The goal is to determine the location of the ultrasound probe throughout endoscopic frames, which is developed by applying a spatio-temporal tracking method [13]. In this approach, such segmentation is not done on a simple frame-by-frame basis but multiple image frames to segment the ultrasound probe are used.

For this purpose, features from both current and previous images are extracted. The features are then clustered to establish the US probe region in the image. The feature vector has two components: the first one is the image luminance because the ultrasound probe is made of metal and, therefore, is brighter than the other objects in the background; the second one is the Euclidean norm of the optical flow. Figure 4b shows the computation of the optical flow for an endoscopic image. Note that the highest values correspond to the image regions in which the ultrasound probe is moving.

We can obtain information about both spatial and temporal scenes by using the above features. The optical flow and the image luminance are used to define the feature space. The segmentation is performed using the k-means clustering algorithm, which is a simple and fast, numerical, unsupervised, non-deterministic, and iterative method that produces good clustering results [20].

In this application, the space feature is divided into two areas: the ultrasound probe and the background. After the clustering algorithm is applied, the image is morphologically opened to a reduced speckle noise [21]; particularly, small holes resulting from sub-sampling the Aloka ultrasound system [22] are filled. Figure 4c shows the segmentation result using the procedure described above and figure 4d shows the detection of the probe axis line using the Principal Component Analysis (PCA) [13, 7].

2.2 Ultrasound image processing

We use the ultrasound device Aloka SSD-5000 in this work, since ultrasonic sensors for 360[degrees] scanning are suitable for ultrasound data acquisition in minimally invasive surgeries [16, 5]. The goal in this stage is to remove the noise in ultrasound images and to segment brain tumors. Several works have the same purpose: [23] applying image processing techniques to characterize the shape, contour, position, and orientation of thermal lesions in US images. The region of interest (ROI) is manually selected and an image segmentation algorithm is implemented based on morphological operations. [24] proposed a segmentation technique based on intra-vascular ultrasound images for studies of coronary artery diseases, also used snakes and the Contourlet transform in order to detect calcification automatically and accurately.

In this work, morphological operations are applied to reduce speckle noise [25] and to fill in small holes. Equation 1 shows the morphological closing between the image Ius and the structuring element M, where [direct sum] and [THETA] represent the morphological dilatation and erosion, respectively. After that, a global threshold using the Otsu's method is applied to segment ROIs.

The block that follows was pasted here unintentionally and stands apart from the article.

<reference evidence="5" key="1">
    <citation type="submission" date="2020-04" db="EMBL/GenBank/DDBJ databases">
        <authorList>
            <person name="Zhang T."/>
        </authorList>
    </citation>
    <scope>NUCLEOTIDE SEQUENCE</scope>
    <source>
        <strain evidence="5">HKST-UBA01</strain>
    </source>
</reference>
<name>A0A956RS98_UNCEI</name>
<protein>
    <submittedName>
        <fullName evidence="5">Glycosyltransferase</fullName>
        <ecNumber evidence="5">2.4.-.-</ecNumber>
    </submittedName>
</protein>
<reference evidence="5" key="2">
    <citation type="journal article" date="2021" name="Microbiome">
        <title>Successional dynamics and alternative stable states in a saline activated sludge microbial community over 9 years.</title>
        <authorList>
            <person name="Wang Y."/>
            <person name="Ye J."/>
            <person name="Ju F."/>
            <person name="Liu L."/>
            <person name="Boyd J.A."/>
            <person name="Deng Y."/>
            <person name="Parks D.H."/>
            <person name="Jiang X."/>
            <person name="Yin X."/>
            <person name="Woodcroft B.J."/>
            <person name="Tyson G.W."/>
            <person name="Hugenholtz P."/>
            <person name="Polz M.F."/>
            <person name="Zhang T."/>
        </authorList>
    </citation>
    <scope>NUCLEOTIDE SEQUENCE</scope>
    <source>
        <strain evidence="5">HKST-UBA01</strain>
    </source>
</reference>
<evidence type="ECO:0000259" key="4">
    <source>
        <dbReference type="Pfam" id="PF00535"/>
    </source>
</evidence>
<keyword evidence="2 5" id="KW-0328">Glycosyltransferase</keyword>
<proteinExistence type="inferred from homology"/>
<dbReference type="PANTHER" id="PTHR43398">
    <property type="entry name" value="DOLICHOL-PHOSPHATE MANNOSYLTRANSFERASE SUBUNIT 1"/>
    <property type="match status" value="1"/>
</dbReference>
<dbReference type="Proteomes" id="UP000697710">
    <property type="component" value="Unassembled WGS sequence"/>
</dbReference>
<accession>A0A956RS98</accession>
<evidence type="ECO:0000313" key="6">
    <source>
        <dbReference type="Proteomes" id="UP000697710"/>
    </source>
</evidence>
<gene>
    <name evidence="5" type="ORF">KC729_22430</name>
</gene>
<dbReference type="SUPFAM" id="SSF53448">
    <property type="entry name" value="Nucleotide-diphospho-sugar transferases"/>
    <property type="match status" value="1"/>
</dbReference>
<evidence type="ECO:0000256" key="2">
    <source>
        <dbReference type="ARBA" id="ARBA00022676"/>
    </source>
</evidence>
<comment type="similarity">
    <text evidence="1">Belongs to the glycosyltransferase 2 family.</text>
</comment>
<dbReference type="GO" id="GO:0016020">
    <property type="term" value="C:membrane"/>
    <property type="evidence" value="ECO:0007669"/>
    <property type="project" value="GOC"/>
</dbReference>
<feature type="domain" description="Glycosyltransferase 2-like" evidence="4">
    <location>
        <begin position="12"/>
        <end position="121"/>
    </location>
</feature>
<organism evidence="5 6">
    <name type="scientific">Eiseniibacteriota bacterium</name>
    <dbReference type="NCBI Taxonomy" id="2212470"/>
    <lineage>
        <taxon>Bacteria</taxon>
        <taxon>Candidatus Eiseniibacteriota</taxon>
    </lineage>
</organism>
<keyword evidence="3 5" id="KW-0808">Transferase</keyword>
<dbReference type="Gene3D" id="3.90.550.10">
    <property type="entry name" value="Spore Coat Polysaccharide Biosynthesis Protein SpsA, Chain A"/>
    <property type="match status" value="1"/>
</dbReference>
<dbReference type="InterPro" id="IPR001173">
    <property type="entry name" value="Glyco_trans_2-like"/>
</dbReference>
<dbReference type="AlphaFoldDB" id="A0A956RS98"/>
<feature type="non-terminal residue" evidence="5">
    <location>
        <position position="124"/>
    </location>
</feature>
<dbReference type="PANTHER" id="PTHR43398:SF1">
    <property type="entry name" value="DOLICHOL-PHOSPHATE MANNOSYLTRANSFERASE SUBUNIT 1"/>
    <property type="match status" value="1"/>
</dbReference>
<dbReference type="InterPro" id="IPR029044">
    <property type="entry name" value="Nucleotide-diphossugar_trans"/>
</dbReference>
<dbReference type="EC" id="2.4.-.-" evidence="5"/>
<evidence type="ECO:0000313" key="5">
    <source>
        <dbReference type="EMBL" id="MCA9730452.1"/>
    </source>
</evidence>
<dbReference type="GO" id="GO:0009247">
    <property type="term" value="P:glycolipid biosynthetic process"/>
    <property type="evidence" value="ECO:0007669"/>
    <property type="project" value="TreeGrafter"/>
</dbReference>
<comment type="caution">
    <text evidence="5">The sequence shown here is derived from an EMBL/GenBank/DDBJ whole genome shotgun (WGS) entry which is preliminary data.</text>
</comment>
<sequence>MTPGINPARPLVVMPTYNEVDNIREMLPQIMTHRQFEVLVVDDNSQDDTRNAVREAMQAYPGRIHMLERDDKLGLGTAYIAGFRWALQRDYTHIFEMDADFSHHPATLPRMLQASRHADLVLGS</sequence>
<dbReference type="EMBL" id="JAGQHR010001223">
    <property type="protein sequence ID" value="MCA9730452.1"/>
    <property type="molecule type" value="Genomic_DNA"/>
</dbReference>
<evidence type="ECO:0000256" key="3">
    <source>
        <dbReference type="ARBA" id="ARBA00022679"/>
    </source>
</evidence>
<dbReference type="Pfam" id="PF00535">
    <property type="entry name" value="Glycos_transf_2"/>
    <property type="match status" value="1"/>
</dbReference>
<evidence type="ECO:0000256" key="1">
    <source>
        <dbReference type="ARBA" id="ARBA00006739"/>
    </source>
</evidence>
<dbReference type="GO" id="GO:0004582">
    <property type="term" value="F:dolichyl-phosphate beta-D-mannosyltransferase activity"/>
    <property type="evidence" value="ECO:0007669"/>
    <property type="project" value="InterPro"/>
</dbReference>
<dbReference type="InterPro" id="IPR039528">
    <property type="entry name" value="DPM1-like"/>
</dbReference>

I * M = ([I.sub.US] [direct sum]M)[THETA]M (1)

The methodology for ultrasound image processing is taken from [6], and consists in: i) exclusion of the central part of the image because it only contains noise, ii) application of an automatic threshold using the Otsu's method to select only the brighter regions, iii) application of morphological closing to fill in holes and reduce speckle noise, iv) use of a chain code to determine and eliminate the smallest areas, v) selection of the ROI, and vi) application of the logical operator "AND" between the ROI and the original image. The resulting image is the segmented tumor. Figure 5a shows a typical image acquired by ultrasound equipment using a radial micro-tip transducer at 10 MHz and figure 5b shows the segmentation result using the procedure explained above.

The center of the ultrasound image is the origin of the coordinate system because it is there where the ultrasound sensor is located. The central part of the image must be excluded due to the noise caused by transducer rotation. By using technical information from the Aloka system [22], it is possible to compute a correspondence between lengths in the ultrasound images (measured in pixels) and real lengths in the 3D real-world space (measured in millimeters).

2.3 D reconstruction results

It is possible to compute the 3D location of a brain tumor with respect to a reference coordinate system by using the ENS information. The aim is to extract information from the ultrasound images and to find the transformations to place this information in the 3D space with respect to a reference coordinate system [7]. Figure 6 shows the 3D information (point cloud and its convex hull) on a phantom brain tumor acquired from an ENS sequence of 790 frames. Each ENS frame consists of two endoscopic images and an ultrasound image, so this representation involves the processing of 790 X 3 = 2370 images. The sampling frequency is 4 fps.


The unsupervised architecture is a type of neural network based on competitive learning which can be used for 3D modeling of virtualized reality objects. Two of the most popular unsupervised neural architectures are SOM and NGN [26].